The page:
A couple of weeks ago, I talked about electronic versions of books and the fact that these were becoming more and more popular.
The ink was hardly dry on that column when giant Internet retailer Amazon announced that its sales of electronic books had overtaken the number of hardback books sold. It said that it was selling 143 electronic books for every hundred hardbacks which, is a pretty substantial milestone.
The company is the producer of the Kindle e-book reader which is one of the leading units available and this seems set to continue with the announcement that the prices have been cut to $189 for the unit with 3G and WiFi and $139 for WiFi-only ones.
The launch of the new Kindles seems to have been spectacularly successful because the company ran out of stock almost immediately, and is currently only allowing you pre-order units. I made the mistake of going to the Amazon site recently and, while there, had a look at the product page.
The new versions of the Kindle have many improvements incorporated into them including improved screens, a battery life of up to a month and storage capacity for up to 3500 books. Weighing just less than 250g and being less than 8mm thick, they sound as if they would be ideal for catching up on your reading wherever you happened to be.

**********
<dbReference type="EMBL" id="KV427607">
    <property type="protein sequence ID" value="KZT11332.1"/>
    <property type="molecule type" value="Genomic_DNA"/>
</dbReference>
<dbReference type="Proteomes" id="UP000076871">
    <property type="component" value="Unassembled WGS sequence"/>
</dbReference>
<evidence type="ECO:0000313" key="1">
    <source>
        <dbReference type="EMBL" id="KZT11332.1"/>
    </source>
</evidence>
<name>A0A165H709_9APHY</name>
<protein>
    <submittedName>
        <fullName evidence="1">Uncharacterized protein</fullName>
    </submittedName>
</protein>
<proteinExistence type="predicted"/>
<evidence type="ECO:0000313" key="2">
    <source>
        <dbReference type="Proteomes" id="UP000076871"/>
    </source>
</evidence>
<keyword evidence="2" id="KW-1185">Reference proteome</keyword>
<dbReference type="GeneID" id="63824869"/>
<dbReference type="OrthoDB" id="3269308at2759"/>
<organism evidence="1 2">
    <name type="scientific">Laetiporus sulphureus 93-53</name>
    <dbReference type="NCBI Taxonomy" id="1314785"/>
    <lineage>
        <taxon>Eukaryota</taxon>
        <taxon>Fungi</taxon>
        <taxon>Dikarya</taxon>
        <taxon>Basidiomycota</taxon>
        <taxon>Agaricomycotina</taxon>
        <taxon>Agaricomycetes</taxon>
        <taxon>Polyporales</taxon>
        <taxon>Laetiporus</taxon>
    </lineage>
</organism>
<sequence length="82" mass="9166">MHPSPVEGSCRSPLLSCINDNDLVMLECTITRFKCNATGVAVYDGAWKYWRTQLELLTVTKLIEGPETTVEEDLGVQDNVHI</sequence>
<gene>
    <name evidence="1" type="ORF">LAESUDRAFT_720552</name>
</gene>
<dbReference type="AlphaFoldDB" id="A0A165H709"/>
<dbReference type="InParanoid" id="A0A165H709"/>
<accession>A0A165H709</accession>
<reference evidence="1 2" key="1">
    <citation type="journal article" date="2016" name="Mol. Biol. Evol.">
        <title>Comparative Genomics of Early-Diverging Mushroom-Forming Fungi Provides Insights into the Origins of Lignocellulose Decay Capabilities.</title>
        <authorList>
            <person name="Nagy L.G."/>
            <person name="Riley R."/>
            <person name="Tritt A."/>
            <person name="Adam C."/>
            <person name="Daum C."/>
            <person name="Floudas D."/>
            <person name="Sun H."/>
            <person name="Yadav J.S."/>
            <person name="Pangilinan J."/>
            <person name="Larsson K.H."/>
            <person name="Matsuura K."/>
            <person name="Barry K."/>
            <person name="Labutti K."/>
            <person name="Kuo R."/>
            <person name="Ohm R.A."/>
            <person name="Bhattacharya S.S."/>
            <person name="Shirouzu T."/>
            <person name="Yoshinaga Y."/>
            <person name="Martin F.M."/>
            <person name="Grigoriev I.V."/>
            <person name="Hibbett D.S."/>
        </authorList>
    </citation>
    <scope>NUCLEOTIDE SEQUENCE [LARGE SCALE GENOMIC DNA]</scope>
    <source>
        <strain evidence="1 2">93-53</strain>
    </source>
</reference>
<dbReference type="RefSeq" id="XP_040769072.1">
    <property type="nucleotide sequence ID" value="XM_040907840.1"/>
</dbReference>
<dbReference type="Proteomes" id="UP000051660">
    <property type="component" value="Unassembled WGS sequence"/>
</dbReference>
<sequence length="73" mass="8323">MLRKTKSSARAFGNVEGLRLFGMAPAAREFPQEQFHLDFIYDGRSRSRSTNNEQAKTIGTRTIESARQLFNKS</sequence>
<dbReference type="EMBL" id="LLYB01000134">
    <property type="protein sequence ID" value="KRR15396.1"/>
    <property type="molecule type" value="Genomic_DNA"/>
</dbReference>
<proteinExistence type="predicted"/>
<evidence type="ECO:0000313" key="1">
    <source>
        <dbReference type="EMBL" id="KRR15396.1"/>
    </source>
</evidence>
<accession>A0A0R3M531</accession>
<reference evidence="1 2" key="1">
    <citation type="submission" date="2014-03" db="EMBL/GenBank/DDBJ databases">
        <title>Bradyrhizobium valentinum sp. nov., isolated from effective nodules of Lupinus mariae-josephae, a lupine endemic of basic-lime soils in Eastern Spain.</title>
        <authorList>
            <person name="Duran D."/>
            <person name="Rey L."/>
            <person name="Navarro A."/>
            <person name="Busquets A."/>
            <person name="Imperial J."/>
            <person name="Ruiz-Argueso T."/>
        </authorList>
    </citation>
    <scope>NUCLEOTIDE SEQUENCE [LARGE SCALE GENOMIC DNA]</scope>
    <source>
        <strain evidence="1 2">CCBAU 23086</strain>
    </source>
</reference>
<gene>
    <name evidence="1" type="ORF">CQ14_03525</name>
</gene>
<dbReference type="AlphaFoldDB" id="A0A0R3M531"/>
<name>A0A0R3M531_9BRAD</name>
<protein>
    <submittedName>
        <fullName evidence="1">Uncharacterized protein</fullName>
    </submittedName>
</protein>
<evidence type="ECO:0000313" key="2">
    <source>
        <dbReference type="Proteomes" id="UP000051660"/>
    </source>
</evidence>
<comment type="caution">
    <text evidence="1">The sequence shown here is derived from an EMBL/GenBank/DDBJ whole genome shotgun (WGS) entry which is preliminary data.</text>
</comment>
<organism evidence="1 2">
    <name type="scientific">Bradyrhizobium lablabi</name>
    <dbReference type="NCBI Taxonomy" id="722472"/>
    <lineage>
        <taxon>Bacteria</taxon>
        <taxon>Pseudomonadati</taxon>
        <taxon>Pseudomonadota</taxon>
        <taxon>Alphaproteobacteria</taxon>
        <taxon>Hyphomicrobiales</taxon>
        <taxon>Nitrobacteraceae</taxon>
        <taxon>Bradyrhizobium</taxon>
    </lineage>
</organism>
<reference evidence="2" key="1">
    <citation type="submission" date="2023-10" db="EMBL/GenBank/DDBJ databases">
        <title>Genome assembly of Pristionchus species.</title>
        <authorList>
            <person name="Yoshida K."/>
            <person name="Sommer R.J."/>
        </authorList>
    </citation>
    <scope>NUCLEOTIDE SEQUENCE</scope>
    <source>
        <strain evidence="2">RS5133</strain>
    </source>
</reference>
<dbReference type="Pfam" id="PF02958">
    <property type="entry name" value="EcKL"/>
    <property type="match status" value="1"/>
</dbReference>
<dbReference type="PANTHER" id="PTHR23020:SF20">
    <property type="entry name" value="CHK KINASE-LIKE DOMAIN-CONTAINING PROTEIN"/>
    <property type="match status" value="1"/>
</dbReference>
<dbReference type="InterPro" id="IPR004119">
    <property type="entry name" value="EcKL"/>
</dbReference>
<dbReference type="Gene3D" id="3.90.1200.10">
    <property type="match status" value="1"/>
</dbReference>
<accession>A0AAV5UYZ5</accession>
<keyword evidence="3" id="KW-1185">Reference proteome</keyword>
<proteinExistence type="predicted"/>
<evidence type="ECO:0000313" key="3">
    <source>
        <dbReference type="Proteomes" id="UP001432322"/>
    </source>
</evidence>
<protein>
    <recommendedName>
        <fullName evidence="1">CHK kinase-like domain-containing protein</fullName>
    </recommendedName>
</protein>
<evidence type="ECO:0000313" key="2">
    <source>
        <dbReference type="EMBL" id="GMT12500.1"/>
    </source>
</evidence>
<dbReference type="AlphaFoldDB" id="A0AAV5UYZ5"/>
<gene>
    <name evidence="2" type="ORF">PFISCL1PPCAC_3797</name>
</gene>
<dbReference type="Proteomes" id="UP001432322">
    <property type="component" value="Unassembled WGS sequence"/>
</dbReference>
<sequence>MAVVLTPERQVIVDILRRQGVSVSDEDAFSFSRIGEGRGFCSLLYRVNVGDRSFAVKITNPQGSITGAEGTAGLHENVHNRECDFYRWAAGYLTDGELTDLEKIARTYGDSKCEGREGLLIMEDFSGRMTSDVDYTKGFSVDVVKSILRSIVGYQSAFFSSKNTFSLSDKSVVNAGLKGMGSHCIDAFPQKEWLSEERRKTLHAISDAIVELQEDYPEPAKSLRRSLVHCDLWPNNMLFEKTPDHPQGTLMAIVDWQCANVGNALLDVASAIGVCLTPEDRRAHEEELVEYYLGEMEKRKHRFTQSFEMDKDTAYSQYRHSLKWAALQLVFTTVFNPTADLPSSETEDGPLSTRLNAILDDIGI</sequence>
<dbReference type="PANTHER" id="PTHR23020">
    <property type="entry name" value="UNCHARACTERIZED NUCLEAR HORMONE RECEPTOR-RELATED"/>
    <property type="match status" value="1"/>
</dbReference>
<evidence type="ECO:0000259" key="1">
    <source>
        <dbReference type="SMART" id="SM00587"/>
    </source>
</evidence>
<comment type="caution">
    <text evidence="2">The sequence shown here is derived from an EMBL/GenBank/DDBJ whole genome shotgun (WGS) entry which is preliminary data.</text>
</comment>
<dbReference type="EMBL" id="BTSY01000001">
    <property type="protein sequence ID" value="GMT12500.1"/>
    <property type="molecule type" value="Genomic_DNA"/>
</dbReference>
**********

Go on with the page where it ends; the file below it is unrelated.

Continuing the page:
The huge amount of content available includes more than 500,000 books for sale, triple that number of free titles, and a selection of magazines and newspapers. You add content to your unit by connecting to Amazon by 3G network or WiFi and selecting the material you want.
In addition, you can also load your own documents and PDF files onto your Kindle either through Amazon or by plugging it into your computer with a USB cable. Material you’ve bought is stored not only on the machine itself but, in case it is ever lost, on the Amazon website as well, where you can also access it from many different kinds of mobile phone or desktop computers.
When browsing through the available content, I noticed that the magazines on offer include Alfred Hitchcock and Ellery Queen’s Mystery Magazines. I have always been a great fan of short crime stories and have read these two magazines in hard copy format whenever I could get my hands on them.
I never got round to subscribing because of the high costs of postage but, having been reminded of their existence, I popped along to the Mystery Place (themysteryplace.com) website and made the very pleasant discovery that they now both have a free monthly audio podcast in which crime writers read a story from the archives of the respective magazines.
The podcasts are available via RSS feed or from the iTunes Store and I wasted no time in firing up my iTunes software and subscribing to them. At the time of writing, there were 11 episodes each of the two podcasts available for download and I predict that I’m going to be spending quite a lot of time listening to those over the next few weeks.